I think this week’s The Mentalist was one of the best plotted mysteries in a long time. I should have been suspicious of the body burnt to a crisp (an old Ross Macdonald lesson—never accept the unrecognizable body). Still, they painted the victim as such a wonderful woman, a philanthropist, and her nephew was a money-grubber who was trying to have her declared incompetent so he could take over her fortune. When Lisbon arrested him, I doubted his guilt, but I was sure he was being set up by the other woman (his sister? his wife?) who rushed to create an alibi for him. I thought she was, instead, alibiing herself. Then comes the Agatha Christie twist, and I was caught flatfooted. Well done.
I’ve come to believe that Kimble Cho is the most interesting character on the show. He seems so grim, focused and and smart. He’s the kind of cop that I’d want on the case if I were the victim of a crime. He doesn’t get distracted by a lot of the folderol that consumes the others. When he gets addicted to pain killers, he figures it out and gets himself straight. Sure, he falls for the hooker with the heart of gold, but he survives that, too. I especially liked the near-final scene of him with the girl who stood to inherit the boat. Both actors were on top of their games. Cho tells the girl, played by Vanessa Ray, that she probably wouldn’t have survived the boat trip and she responds with disbelief that manifests itself in the word “what.” But she doesn’t say the word (or scream it, like some might). Instead, she mouths the word without making a sound. It was one of those delicate, underplayed reactions that strike me as particularly inspired.
We watched Beasts of the Southern Wild on Saturday. It’s a fascinating film about a community of people who live on an isolated and barely above sea-level patch of ground in the Gulf of Mexico. They seem to have little contact with the outside world and live in abject poverty. It’s told from the point of view of a six-year-old girl who lives in a trailer next to her father. Her mother is long gone, though where she went and whether she is alive is never explained. There’s a big storm coming (Katrina? It doesn’t matter.) that threatens to destroy this place (called “the bathtub”) and force the residents to evacuate. Though it seems like it might be a metaphorical film, it really works as simply a tale about these people at this place and time. The director’s parents are folklorists, which seems to have influenced his work. The little girl is played by Quvenzhané Wallis, who was nominated for an Oscar. She’s intense. She carries on a continual dialog via voice-over but she conveys her emotions through every fiber of her being. She’s very much a little girl and sees things in little girl ways. The worst thing that she can think of to say to her father is that she wants to sit on his grave and eat birthday cake. It’s a fantastic viewing experience, and the film doesn’t have to be about anything. Was that her mother in the floating brothel? It doesn’t matter. What matters is that someone held her.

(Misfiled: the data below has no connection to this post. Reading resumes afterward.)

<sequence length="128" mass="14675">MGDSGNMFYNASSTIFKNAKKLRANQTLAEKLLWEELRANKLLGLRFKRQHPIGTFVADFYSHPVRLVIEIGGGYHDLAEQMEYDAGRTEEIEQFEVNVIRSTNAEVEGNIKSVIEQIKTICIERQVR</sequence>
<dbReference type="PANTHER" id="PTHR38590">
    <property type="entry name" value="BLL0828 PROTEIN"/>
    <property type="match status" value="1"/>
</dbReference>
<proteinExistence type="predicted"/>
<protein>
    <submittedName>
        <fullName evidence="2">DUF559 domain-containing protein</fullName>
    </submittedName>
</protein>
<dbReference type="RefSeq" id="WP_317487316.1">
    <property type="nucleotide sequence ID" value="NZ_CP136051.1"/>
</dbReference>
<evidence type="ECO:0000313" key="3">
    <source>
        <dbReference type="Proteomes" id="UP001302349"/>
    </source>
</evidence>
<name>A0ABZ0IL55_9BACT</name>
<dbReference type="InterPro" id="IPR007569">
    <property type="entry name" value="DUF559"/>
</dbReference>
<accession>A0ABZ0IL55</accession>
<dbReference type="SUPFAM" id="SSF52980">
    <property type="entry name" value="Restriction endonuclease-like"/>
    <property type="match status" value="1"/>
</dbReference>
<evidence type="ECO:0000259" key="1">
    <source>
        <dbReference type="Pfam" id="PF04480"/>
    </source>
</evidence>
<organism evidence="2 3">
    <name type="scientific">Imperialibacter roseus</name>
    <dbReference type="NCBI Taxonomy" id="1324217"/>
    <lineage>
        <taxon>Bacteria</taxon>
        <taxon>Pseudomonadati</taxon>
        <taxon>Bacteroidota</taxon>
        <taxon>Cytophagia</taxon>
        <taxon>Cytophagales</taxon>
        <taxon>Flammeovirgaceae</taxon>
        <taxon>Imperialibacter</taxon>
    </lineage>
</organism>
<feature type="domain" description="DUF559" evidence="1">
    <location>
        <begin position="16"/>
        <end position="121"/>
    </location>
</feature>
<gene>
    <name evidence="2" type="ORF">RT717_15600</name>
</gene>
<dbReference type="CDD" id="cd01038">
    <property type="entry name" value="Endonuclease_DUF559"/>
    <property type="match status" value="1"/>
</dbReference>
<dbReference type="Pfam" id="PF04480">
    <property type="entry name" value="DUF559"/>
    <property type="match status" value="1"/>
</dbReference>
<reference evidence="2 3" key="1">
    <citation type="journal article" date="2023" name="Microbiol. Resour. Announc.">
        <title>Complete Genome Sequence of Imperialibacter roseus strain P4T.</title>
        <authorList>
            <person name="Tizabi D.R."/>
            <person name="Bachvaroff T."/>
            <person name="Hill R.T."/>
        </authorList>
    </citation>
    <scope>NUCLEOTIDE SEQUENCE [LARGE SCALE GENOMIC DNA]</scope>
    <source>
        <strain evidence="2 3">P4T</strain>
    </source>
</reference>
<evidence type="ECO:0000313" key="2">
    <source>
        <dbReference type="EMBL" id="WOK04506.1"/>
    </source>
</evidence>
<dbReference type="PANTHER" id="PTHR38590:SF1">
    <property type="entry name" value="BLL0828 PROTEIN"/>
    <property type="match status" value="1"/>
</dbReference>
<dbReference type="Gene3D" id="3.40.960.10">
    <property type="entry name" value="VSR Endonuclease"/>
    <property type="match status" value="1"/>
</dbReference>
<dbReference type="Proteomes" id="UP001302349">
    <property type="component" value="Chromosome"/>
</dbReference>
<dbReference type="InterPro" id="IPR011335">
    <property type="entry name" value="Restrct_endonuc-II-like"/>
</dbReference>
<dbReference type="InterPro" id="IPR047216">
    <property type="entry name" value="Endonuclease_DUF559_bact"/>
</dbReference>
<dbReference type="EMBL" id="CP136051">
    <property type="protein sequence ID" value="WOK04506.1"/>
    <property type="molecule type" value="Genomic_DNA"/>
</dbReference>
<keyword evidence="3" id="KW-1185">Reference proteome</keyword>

I thought I’d check out Red Widow last night, especially since Zero Hour, as predicted, was canceled. The new series is Breaking Bad meets Weeds. A mother of three whose husband was involved in the drug business has to figure out how to placate a Russian mobster after she is widowed. Her debt to the man—via her late husband—is to be paid off by facilitating a one-time drug importation scheme. Of course, there won’t be much of a story if she does this and the debt is absolved, so there will probably be more to it than that. The first hour was pretty good, but I got a little creeped out when she tried to seduce a dock worker to get him to take part in their scheme. The show had a “soft debut,” which doesn’t bode well for its longevity.